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Thawing out  2014 - 2019

Memories you can’t remember - Memories you can’t forget.

Most day-to-day experiences immediately pass into oblivion. But some get engraved in the memory, whether you remember them or not. 

When you are sexually abused as a child, you are likely to have a childlike part living inside of you that is frozen in time. You forget the abuse, you suppress its rage and despair, sensations and thoughts from that time get stored away as unforgiving flashbacks - impossible to explain and impossible to share. The outside world becomes a minefield of invisible triggers, constantly challenging you to face the trauma from the past. Numb solitude covers you as a blanket, yet the soothing touch of another human being seems unreachable and an unbearable cradle.

After trauma the world becomes divided between those who share the experience and those who don’t. What has happened cannot be undone but what can be dealt with are the imprints of the trauma on the body and mind. In a rough and isolated environment of Greenland where people live in a close proximity and familiarity to each other, denying some parts of reality might be the only mechanism to deal with the trauma of a frail society. There is a saying ``When it's light again, we forget what has happened in the dark". It reflects on a collective coping strategy adopted throughout the years by the most vulnerable and unprotected members of society - women and children.

Frozen Memories
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Greenland, the world’s biggest island almost entirely covered with ice, is isolated from the rest of the world, as well internally - cities are not connected by roads and plane or boat tickets are extremely expensive and unaffordable for the majority of the population, especially indigenous. The Arctic island has in the past 50 years developed at lightning speed, transforming itself from a traditional community of fishermen and hunters to a modern society. Yet every settlement is still formed mostly by variations of close and distant bonds putting the society in big family relation to each other.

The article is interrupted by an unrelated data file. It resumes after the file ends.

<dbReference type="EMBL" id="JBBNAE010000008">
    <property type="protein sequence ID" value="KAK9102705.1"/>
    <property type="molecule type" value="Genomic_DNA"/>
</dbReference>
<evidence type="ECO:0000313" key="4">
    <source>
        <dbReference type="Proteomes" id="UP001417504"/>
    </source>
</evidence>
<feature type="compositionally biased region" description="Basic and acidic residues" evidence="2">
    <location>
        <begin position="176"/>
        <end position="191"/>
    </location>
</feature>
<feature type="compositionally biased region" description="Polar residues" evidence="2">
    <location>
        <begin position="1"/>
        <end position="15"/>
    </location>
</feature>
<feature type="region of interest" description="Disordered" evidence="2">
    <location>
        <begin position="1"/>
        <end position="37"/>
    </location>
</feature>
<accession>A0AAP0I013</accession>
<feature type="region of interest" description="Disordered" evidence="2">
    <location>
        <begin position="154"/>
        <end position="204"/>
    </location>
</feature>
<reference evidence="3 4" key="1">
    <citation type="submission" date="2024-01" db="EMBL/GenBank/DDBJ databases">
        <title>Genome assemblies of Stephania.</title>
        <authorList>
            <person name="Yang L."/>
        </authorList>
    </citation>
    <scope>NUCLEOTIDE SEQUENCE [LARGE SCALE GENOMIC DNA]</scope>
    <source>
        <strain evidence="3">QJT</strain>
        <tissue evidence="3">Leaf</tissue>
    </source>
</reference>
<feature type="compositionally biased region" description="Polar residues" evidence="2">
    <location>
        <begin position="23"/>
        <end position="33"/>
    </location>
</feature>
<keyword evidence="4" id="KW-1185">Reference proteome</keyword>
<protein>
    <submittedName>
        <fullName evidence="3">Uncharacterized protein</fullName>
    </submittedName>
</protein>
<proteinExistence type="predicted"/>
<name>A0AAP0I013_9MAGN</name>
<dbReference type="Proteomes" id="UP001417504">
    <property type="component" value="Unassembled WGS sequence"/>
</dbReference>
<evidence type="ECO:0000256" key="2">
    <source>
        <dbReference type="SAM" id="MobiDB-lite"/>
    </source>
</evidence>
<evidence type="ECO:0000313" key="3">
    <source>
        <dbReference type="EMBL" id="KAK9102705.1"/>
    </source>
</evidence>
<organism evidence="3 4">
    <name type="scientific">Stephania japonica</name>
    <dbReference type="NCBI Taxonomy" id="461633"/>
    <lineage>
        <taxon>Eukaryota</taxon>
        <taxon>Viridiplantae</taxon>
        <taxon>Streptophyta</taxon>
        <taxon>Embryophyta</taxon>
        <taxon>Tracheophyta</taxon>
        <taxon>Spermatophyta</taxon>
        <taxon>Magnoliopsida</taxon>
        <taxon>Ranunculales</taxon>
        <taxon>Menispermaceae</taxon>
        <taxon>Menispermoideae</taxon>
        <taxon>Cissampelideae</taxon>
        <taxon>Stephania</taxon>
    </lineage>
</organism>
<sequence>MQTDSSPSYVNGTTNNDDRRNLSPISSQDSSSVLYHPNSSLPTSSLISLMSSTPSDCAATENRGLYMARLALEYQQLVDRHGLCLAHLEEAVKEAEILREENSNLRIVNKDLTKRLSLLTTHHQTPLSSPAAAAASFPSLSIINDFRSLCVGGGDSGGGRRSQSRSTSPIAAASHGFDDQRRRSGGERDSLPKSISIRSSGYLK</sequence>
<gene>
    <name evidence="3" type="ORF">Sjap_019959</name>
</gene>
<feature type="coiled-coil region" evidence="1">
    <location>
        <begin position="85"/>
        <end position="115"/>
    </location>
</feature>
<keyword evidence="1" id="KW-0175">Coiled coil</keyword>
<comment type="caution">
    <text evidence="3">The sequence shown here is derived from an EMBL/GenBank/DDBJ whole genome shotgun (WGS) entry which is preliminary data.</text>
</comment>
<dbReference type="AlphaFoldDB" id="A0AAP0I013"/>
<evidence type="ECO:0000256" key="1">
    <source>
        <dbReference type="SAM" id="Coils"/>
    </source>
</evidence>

The drama of abuse is that social taboos make it invisible for other people's eyes, while affecting abused individuals who see themselves altered, different from others, filled with guilt and shame for the violence they received. The statistics on sexually abused children in Greenland is alarmingly high, and researchers admit that it is extremely challenging to get the real dimension of the problem due to unique social structure.


For every person in the story there is a specific method of freezing and melting the print based on the individual process of going through the trauma. The process of natural thawing out of the ice may take a considerable amount of time reflecting the real process of dealing with the trauma - that has no distinct "finish line”.

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